abdomen: The third or most posterior of the three major body divisions of an insect.
active ingredient: The substance in a pesticide that is responsible for the pesticidal effect. Also known as toxicant.
aerosol insecticide: A pesticide formulation comprised of fine airborne particles that may be solid or liquid.
aestivate: To spend the summer (or warm or dry period) in a dormant condition; opposed to hibernate.
alate: The winged form of an insect, especially the winged, reproductive forms of ants and termites.
anaphylaxis: Protein sensitization caused by a prior introduction of the same protein into the body.
anemic: Affected with anemia, a condition in which the red corpuscles of the blood are reduced in number or deficient in hemoglobin, causing paleness, shortness of breath, and heart palpitations.
antennae: In larva and adult stages of an insect, the paired segmented appendages located on each side of the head that function as sense organs.
antennae club: The enlarged distal segments of a clubbed antenna.
anterior: Toward the front, as opposed to posterior, in front of.
apex: That part of any joint or segment opposite the base or point of attachment to the body.
apical: At, near, or pertaining to the end, tip, or outermost part.
arthropods: Invertebrate animals with jointed appendages; members of the phylum Arthropoda.
bait: A pesticide formulation in which the active ingredient is mixed with food or an attractant carrier.
baiting system: The use of termite baits requires the baits to be found by foraging termites and brought back to the colony to kill the queens.
Clearance Letter: Also called a termite letter or Wood Destroying Infestation Inspection Report. A clearance letter is a document, sometimes needed for a real estate closing, that indicates a property is free of termites, wood-destroying insects, and wood-destroying fungi.
Comprehensive treatment: (Georgia Department of Agriculture definition) A subterranean termite treatment which includes, at minimum: (1) removal of all cellulosic material from under the building, (2) removal of all wood to earth contacts except pressure treated wood designed for ground contact, (3) removal of all accessible termite tunnels, (4) application of an approved termiticide to create a continuous barrier to all exposed soils and masonry voids consistent with the product’s label, and (5) adequate ventilation.
Crack and Crevice: Crack and Crevice applications are applications of a small amount of insecticide into cracks and crevices where insects hide or through which they may enter a building. Such openings occur at expansion joints, between different areas of construction, equipment legs and bases, conduits, motor housings, junction or switch boxes. The crack and crevice treatment may include the use of sprays, dusts, or baits. It does not permit treatment of exposed surfaces.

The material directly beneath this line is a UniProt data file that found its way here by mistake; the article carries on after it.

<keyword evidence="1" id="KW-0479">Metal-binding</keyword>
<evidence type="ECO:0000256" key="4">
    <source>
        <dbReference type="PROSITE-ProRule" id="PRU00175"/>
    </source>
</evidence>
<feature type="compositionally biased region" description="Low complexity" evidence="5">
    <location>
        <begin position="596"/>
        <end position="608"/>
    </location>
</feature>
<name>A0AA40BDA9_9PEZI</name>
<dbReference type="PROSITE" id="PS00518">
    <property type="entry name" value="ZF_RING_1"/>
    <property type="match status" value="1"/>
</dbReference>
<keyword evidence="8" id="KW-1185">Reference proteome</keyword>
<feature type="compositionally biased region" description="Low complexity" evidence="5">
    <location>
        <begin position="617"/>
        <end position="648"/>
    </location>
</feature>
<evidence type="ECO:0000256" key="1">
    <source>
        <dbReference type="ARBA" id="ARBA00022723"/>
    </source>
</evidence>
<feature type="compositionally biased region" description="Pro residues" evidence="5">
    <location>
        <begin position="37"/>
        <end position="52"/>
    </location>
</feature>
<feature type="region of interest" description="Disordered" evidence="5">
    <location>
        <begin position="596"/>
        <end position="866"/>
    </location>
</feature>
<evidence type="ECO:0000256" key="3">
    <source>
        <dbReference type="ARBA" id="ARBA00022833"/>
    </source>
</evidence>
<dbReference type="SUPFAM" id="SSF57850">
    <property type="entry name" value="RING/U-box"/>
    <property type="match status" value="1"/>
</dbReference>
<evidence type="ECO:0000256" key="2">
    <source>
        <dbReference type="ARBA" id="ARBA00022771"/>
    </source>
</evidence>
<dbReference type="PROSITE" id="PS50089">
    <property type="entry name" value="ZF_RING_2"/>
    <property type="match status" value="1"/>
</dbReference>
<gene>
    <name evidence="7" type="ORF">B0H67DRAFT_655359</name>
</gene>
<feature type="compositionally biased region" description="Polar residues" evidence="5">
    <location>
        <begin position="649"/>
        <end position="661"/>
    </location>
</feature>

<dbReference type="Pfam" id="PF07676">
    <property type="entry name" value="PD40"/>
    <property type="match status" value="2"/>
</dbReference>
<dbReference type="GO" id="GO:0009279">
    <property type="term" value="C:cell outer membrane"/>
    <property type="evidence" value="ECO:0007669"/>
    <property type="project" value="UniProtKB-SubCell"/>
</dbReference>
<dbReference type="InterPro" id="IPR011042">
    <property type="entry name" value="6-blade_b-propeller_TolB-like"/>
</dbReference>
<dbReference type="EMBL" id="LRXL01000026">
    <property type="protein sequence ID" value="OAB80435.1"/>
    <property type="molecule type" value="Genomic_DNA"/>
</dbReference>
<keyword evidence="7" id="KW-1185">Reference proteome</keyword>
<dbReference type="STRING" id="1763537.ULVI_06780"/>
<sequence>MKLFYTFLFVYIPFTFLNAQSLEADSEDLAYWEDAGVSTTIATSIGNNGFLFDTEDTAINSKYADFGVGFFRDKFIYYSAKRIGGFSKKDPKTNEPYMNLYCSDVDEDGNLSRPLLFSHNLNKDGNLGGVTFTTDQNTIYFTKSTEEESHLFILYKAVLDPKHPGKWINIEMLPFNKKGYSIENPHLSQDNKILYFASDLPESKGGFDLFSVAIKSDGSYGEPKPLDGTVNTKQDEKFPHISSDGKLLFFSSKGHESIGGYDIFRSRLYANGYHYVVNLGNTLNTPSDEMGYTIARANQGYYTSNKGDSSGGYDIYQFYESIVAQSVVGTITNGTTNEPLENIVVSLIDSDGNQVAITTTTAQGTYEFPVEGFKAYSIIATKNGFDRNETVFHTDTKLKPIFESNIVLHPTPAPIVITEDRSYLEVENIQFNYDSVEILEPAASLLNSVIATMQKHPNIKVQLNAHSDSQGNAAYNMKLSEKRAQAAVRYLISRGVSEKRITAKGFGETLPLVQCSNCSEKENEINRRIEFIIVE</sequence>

Defined: (Georgia Department of Agriculture definition) A subterranean termite treatment which includes, at minimum: (1) removal of all cellulosic material from under the building, (2) removal of all wood to earth contacts except pressure treated wood designed for ground contact, (3) removal of all accessible termite tunnels, (4) application of an approved termiticide to create a continuous barrier to all exposed soils and slabs adjacent to the structure consistent with the product’s label directions, and (6) adequate ventilation.
General Application: Application of a pesticide at low pressure to large surface areas, such as floors, sub-flooring, walls or outside areas of a building.
Linear Footage: unit of measurement referring to a straight line. For termite control, linear footage refers to the distance that requires treatment around a structure.
Non-repellent Insecticides: slow-acting and non-detectable by most insects, these insecticides are mostly used to eliminate social pests like ants or termites. Since these insecticides are practically invisible, insects readily crawl through them. When the pests return to their colonies, they unknowingly transfer the the active ingredient to others. Non-repellents work similar to a virus.
Registered Employees: All non-certified applicators and salespersons must take
and pass an examination before they can operate without direct supervision of a certified
operator or a previously registered employee.
Spot Treatment: Applications to limited surfaces where insects are likely to occur.
Treated areas cannot be larger than two square feet in size. A spot treatment is not a 2
foot x 2 foot area. A 2 square feet area is 1 foot x 2 feet, or 6 inches by 4 feet, etc.
Termite Bond: An official agreement, issued to a homeowner by a termite control company, promising to treat future termite infestations. Some termite bonds extend this agreement to include damage repair.
Termite Letter: Common name for a Wood Destroying Infestation Inspection Report. A termite letter is a document, sometimes needed for a real estate closing, that indicates a property is free of termites, wood-destroying insects, and wood-destroying fungi.
Termidor: is the most trusted termiticide in the United States. Since its introduction in 2000, Termidor has been used to treat over 4 million structures. After countless studies, it has proven to be 100% effective at controlling 100% of termites in three months or less. That’s a statement no other termiticide can make. In addition to Termidor’s reputation in termite control, it’s also proven to be a very good product for ant control.
WDIR: Wood Destroying Infestation Inspection Report. A document, sometimes needed for a real estate closing, that indicates a property is free of termites, wood-destroying insects, and wood-destroying fungi.